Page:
As one of the most dominant figures in basketball, Parker also shared her thoughts on how the perception of women’s sports has changed throughout the course of her 14-year career in the WNBA.
“I think it’s changing for the better, especially the last five years,” she said. “You know, the WNBA has really grown just in terms of women’s sports as a whole, just the investment in it, making it a priority. Like Dick’s Sporting Goods has done by investing in women’s sports and investing in women. I think it’s important. It trickles down to other things, in terms of leadership positions, how we view women. So I think that women’s sports are changing, but so is the landscape around it.”
As to what specific changes she’s observed within the last five years, she points to a significant increase in the amount of capital that’s being poured into women’s sports and related programs.
“I think it’s just investment in sports,” she said. “Scared money doesn’t make money. So you’re going to properly invest in something that you want to succeed. You have to invest properly and you have to put things around it to be able to allow it to grow. I think we’re seeing more teams, more companies with organizations really put that first.”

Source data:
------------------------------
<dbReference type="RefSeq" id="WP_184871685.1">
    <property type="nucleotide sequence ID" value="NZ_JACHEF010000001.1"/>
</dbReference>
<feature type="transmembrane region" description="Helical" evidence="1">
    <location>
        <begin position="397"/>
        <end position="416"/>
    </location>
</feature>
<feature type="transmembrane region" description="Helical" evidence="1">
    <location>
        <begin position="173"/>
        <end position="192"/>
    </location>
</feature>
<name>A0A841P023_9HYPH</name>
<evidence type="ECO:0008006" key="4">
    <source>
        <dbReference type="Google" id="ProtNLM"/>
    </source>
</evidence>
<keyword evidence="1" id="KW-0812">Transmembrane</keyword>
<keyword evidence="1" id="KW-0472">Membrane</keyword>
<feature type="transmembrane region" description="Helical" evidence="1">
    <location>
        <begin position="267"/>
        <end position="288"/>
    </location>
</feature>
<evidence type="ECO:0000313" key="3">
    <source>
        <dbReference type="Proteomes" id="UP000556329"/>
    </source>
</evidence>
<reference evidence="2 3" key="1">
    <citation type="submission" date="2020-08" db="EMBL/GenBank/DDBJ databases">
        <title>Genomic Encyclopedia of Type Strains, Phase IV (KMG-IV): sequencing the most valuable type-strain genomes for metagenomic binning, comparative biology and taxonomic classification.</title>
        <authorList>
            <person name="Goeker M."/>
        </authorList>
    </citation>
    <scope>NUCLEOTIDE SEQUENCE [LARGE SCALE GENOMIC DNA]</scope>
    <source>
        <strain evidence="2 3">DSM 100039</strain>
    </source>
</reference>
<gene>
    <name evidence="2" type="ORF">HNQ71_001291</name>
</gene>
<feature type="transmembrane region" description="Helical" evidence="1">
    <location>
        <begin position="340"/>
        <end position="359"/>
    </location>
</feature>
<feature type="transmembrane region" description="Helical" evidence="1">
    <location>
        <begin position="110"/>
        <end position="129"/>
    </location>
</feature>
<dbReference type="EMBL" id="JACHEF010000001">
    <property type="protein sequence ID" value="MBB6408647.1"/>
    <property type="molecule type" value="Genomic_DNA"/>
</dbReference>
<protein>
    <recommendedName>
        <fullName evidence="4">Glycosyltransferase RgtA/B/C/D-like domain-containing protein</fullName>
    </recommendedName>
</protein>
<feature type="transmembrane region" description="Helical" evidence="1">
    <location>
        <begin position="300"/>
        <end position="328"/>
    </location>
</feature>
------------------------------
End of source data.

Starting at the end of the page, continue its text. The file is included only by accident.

Of all of her contributions to gender equality, diversity, and inclusivity within sports, Parker is also acutely aware that there’s much more work to be done. So when asked which of her contributions toward those causes was she most proud of, she insisted that she’s just getting started.
“I think it’s still being written,” she said. “I’d like to continue to open doors. To me, diversity isn’t one. You’ve got to have four or five at the table. That’s what my goal is. At the end of the day, I want my daughter to have the same opportunities that my nephews have. And until that day comes, we’re still going to continue to push forward and do the work.”
Her partnership with Adidas serves as an extension of that work, and she’s been fortunate enough to have the sportswear juggernaut in her corner throughout her entire basketball career. A team is only as strong as the sum of its parts and for Parker, there’s no better teammate for what she’s set out to accomplish both on and off the court—including her non-gender-conforming Ace collection.
“This has been a 13, 14-year partnership,” she said of Adidas. “Before that, I was with Adidas in college. Before that, I was with Adidas in high school. I am loyal and I do believe that they are as well in terms of partnership, sticking with me through the ups and downs. I was pregnant, I was injured. And I think it’s about support. You’ve got to make each other better and I think that we do that.”
She added, “I’m really excited about our Ace collection that’s coming out. This is something that we’ve been working on for a long time and have put a lot of thought into it and a lot of meaning behind it.”
Candace Parker’s Ace collection drops Sept. 23, exclusively at Dick’s Sporting Goods and participating online retailers.